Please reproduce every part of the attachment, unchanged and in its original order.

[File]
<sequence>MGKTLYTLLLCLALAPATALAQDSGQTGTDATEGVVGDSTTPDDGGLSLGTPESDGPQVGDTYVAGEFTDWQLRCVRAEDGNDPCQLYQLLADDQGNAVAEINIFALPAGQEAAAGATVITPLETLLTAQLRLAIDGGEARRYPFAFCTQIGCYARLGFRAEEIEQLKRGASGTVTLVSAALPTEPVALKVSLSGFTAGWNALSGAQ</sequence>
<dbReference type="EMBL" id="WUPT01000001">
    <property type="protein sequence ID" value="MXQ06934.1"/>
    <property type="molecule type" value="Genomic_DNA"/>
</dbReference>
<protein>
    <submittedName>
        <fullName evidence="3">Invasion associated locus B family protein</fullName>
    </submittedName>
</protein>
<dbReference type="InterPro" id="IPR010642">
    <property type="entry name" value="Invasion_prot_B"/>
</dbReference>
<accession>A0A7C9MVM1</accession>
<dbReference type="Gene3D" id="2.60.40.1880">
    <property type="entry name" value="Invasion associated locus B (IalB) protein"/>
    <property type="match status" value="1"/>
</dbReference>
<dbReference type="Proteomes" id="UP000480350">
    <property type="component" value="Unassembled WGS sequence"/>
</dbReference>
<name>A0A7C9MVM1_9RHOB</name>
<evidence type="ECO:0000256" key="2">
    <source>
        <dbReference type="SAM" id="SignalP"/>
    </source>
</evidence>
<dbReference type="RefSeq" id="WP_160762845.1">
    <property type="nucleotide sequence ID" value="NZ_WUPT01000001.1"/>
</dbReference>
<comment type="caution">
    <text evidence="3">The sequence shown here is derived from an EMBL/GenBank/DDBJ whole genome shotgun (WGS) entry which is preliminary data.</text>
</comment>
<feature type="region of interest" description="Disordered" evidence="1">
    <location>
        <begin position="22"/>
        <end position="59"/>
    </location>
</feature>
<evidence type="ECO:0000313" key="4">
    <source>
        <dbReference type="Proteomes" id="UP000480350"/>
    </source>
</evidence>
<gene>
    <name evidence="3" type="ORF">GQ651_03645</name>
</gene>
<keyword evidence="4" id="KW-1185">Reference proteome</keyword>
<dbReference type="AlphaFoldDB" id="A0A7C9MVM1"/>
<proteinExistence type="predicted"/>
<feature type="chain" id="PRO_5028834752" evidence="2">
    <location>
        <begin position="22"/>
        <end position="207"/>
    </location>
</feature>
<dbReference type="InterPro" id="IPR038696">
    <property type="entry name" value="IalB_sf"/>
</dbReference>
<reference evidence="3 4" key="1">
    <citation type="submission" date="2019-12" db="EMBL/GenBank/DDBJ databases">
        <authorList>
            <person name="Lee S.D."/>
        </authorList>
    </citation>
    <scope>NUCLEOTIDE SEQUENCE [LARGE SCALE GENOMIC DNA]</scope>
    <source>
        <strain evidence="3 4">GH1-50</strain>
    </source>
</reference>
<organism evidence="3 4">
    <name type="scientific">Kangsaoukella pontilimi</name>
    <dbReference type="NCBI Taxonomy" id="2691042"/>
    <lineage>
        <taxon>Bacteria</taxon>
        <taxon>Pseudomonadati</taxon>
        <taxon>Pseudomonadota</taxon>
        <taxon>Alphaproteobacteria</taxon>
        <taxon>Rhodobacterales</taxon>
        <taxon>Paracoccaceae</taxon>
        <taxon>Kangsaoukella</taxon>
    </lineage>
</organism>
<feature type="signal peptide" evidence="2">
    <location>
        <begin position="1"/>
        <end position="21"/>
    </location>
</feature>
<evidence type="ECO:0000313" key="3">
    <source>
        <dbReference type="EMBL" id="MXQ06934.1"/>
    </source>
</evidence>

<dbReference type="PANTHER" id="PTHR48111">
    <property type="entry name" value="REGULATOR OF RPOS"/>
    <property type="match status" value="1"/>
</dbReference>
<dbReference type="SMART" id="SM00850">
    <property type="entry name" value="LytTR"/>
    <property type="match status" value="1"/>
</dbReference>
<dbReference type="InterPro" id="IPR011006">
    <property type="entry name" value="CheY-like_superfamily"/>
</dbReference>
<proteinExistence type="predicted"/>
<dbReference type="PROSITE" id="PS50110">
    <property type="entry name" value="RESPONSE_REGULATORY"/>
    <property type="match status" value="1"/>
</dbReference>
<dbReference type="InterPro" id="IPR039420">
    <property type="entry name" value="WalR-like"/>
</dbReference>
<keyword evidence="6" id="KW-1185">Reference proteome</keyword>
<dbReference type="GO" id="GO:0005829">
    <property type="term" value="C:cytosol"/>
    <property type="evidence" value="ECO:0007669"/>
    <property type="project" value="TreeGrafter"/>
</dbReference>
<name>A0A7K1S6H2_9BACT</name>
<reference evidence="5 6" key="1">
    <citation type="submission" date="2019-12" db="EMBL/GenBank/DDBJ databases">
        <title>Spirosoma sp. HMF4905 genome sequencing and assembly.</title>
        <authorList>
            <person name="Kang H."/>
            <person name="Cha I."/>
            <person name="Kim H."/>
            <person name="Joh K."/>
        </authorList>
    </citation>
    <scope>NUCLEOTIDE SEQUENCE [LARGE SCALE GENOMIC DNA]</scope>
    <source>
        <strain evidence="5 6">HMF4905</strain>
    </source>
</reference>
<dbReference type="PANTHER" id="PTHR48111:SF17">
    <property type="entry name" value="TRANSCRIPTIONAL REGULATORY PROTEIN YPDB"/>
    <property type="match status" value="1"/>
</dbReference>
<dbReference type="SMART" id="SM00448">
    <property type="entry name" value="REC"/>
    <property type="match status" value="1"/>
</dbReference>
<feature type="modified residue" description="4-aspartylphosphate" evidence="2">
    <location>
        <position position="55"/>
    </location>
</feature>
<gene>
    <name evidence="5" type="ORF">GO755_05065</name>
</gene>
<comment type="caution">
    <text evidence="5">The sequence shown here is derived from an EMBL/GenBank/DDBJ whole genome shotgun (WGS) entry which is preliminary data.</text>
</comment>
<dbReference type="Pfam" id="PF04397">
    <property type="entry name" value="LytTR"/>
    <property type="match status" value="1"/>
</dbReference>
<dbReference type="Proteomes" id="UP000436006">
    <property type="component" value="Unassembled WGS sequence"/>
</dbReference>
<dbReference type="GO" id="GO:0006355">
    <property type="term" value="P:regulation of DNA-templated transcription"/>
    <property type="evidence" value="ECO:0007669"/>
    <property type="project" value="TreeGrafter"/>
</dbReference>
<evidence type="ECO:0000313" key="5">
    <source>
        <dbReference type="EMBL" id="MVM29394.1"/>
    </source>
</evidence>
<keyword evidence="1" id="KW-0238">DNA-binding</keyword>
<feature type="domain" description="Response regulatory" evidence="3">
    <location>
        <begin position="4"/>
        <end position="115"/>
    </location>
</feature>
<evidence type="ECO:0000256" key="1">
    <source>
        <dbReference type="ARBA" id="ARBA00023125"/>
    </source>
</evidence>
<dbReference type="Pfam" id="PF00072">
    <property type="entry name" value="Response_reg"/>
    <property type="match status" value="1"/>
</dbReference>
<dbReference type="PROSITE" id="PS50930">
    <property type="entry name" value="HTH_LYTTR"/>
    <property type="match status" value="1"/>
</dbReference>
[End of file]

<sequence>MGKTLYTLLLCLALAPATALAQDSGQTGTDATEGVVGDSTTPDDGGLSLGTPESDGPQVGDTYVAGEFTDWQLRCVRAEDGNDPCQLYQLLADDQGNAVAEINIFALPAGQEAAAGATVITPLETLLTAQLRLAIDGGEARRYPFAFCTQIGCYARLGFRAEEIEQLKRGASGTVTLVSAALPTEPVALKVSLSGFTAGWNALSGAQ</sequence>
<dbReference type="EMBL" id="WUPT01000001">
    <property type="protein sequence ID" value="MXQ06934.1"/>
    <property type="molecule type" value="Genomic_DNA"/>
</dbReference>
<protein>
    <submittedName>
        <fullName evidence="3">Invasion associated locus B family protein</fullName>
    </submittedName>
</protein>
<dbReference type="InterPro" id="IPR010642">
    <property type="entry name" value="Invasion_prot_B"/>
</dbReference>
<accession>A0A7C9MVM1</accession>
<dbReference type="Gene3D" id="2.60.40.1880">
    <property type="entry name" value="Invasion associated locus B (IalB) protein"/>
    <property type="match status" value="1"/>
</dbReference>
<dbReference type="Proteomes" id="UP000480350">
    <property type="component" value="Unassembled WGS sequence"/>
</dbReference>
<name>A0A7C9MVM1_9RHOB</name>
<evidence type="ECO:0000256" key="2">
    <source>
        <dbReference type="SAM" id="SignalP"/>
    </source>
</evidence>
<dbReference type="RefSeq" id="WP_160762845.1">
    <property type="nucleotide sequence ID" value="NZ_WUPT01000001.1"/>
</dbReference>
<comment type="caution">
    <text evidence="3">The sequence shown here is derived from an EMBL/GenBank/DDBJ whole genome shotgun (WGS) entry which is preliminary data.</text>
</comment>
<feature type="region of interest" description="Disordered" evidence="1">
    <location>
        <begin position="22"/>
        <end position="59"/>
    </location>
</feature>
<evidence type="ECO:0000313" key="4">
    <source>
        <dbReference type="Proteomes" id="UP000480350"/>
    </source>
</evidence>
<gene>
    <name evidence="3" type="ORF">GQ651_03645</name>
</gene>
<keyword evidence="4" id="KW-1185">Reference proteome</keyword>
<dbReference type="AlphaFoldDB" id="A0A7C9MVM1"/>
<proteinExistence type="predicted"/>
<feature type="chain" id="PRO_5028834752" evidence="2">
    <location>
        <begin position="22"/>
        <end position="207"/>
    </location>
</feature>
<dbReference type="InterPro" id="IPR038696">
    <property type="entry name" value="IalB_sf"/>
</dbReference>
<reference evidence="3 4" key="1">
    <citation type="submission" date="2019-12" db="EMBL/GenBank/DDBJ databases">
        <authorList>
            <person name="Lee S.D."/>
        </authorList>
    </citation>
    <scope>NUCLEOTIDE SEQUENCE [LARGE SCALE GENOMIC DNA]</scope>
    <source>
        <strain evidence="3 4">GH1-50</strain>
    </source>
</reference>
<organism evidence="3 4">
    <name type="scientific">Kangsaoukella pontilimi</name>
    <dbReference type="NCBI Taxonomy" id="2691042"/>
    <lineage>
        <taxon>Bacteria</taxon>
        <taxon>Pseudomonadati</taxon>
        <taxon>Pseudomonadota</taxon>
        <taxon>Alphaproteobacteria</taxon>
        <taxon>Rhodobacterales</taxon>
        <taxon>Paracoccaceae</taxon>
        <taxon>Kangsaoukella</taxon>
    </lineage>
</organism>
<feature type="signal peptide" evidence="2">
    <location>
        <begin position="1"/>
        <end position="21"/>
    </location>
</feature>
<evidence type="ECO:0000313" key="3">
    <source>
        <dbReference type="EMBL" id="MXQ06934.1"/>
    </source>
</evidence>

<dbReference type="PANTHER" id="PTHR48111">
    <property type="entry name" value="REGULATOR OF RPOS"/>
    <property type="match status" value="1"/>
</dbReference>
<dbReference type="SMART" id="SM00850">
    <property type="entry name" value="LytTR"/>
    <property type="match status" value="1"/>
</dbReference>
<dbReference type="InterPro" id="IPR011006">
    <property type="entry name" value="CheY-like_superfamily"/>
</dbReference>
<proteinExistence type="predicted"/>
<dbReference type="PROSITE" id="PS50110">
    <property type="entry name" value="RESPONSE_REGULATORY"/>
    <property type="match status" value="1"/>
</dbReference>
<dbReference type="InterPro" id="IPR039420">
    <property type="entry name" value="WalR-like"/>
</dbReference>
<keyword evidence="6" id="KW-1185">Reference proteome</keyword>
<dbReference type="GO" id="GO:0005829">
    <property type="term" value="C:cytosol"/>
    <property type="evidence" value="ECO:0007669"/>
    <property type="project" value="TreeGrafter"/>
</dbReference>
<name>A0A7K1S6H2_9BACT</name>
<reference evidence="5 6" key="1">
    <citation type="submission" date="2019-12" db="EMBL/GenBank/DDBJ databases">
        <title>Spirosoma sp. HMF4905 genome sequencing and assembly.</title>
        <authorList>
            <person name="Kang H."/>
            <person name="Cha I."/>
            <person name="Kim H."/>
            <person name="Joh K."/>
        </authorList>
    </citation>
    <scope>NUCLEOTIDE SEQUENCE [LARGE SCALE GENOMIC DNA]</scope>
    <source>
        <strain evidence="5 6">HMF4905</strain>
    </source>
</reference>
<dbReference type="PANTHER" id="PTHR48111:SF17">
    <property type="entry name" value="TRANSCRIPTIONAL REGULATORY PROTEIN YPDB"/>
    <property type="match status" value="1"/>
</dbReference>
<dbReference type="SMART" id="SM00448">
    <property type="entry name" value="REC"/>
    <property type="match status" value="1"/>
</dbReference>
<feature type="modified residue" description="4-aspartylphosphate" evidence="2">
    <location>
        <position position="55"/>
    </location>
</feature>
<gene>
    <name evidence="5" type="ORF">GO755_05065</name>
</gene>
<comment type="caution">
    <text evidence="5">The sequence shown here is derived from an EMBL/GenBank/DDBJ whole genome shotgun (WGS) entry which is preliminary data.</text>
</comment>
<dbReference type="Pfam" id="PF04397">
    <property type="entry name" value="LytTR"/>
    <property type="match status" value="1"/>
</dbReference>
<dbReference type="Proteomes" id="UP000436006">
    <property type="component" value="Unassembled WGS sequence"/>
</dbReference>
<dbReference type="GO" id="GO:0006355">
    <property type="term" value="P:regulation of DNA-templated transcription"/>
    <property type="evidence" value="ECO:0007669"/>
    <property type="project" value="TreeGrafter"/>
</dbReference>
<evidence type="ECO:0000313" key="5">
    <source>
        <dbReference type="EMBL" id="MVM29394.1"/>
    </source>
</evidence>
<keyword evidence="1" id="KW-0238">DNA-binding</keyword>
<feature type="domain" description="Response regulatory" evidence="3">
    <location>
        <begin position="4"/>
        <end position="115"/>
    </location>
</feature>
<evidence type="ECO:0000256" key="1">
    <source>
        <dbReference type="ARBA" id="ARBA00023125"/>
    </source>
</evidence>
<dbReference type="Pfam" id="PF00072">
    <property type="entry name" value="Response_reg"/>
    <property type="match status" value="1"/>
</dbReference>
<dbReference type="PROSITE" id="PS50930">
    <property type="entry name" value="HTH_LYTTR"/>
    <property type="match status" value="1"/>
</dbReference>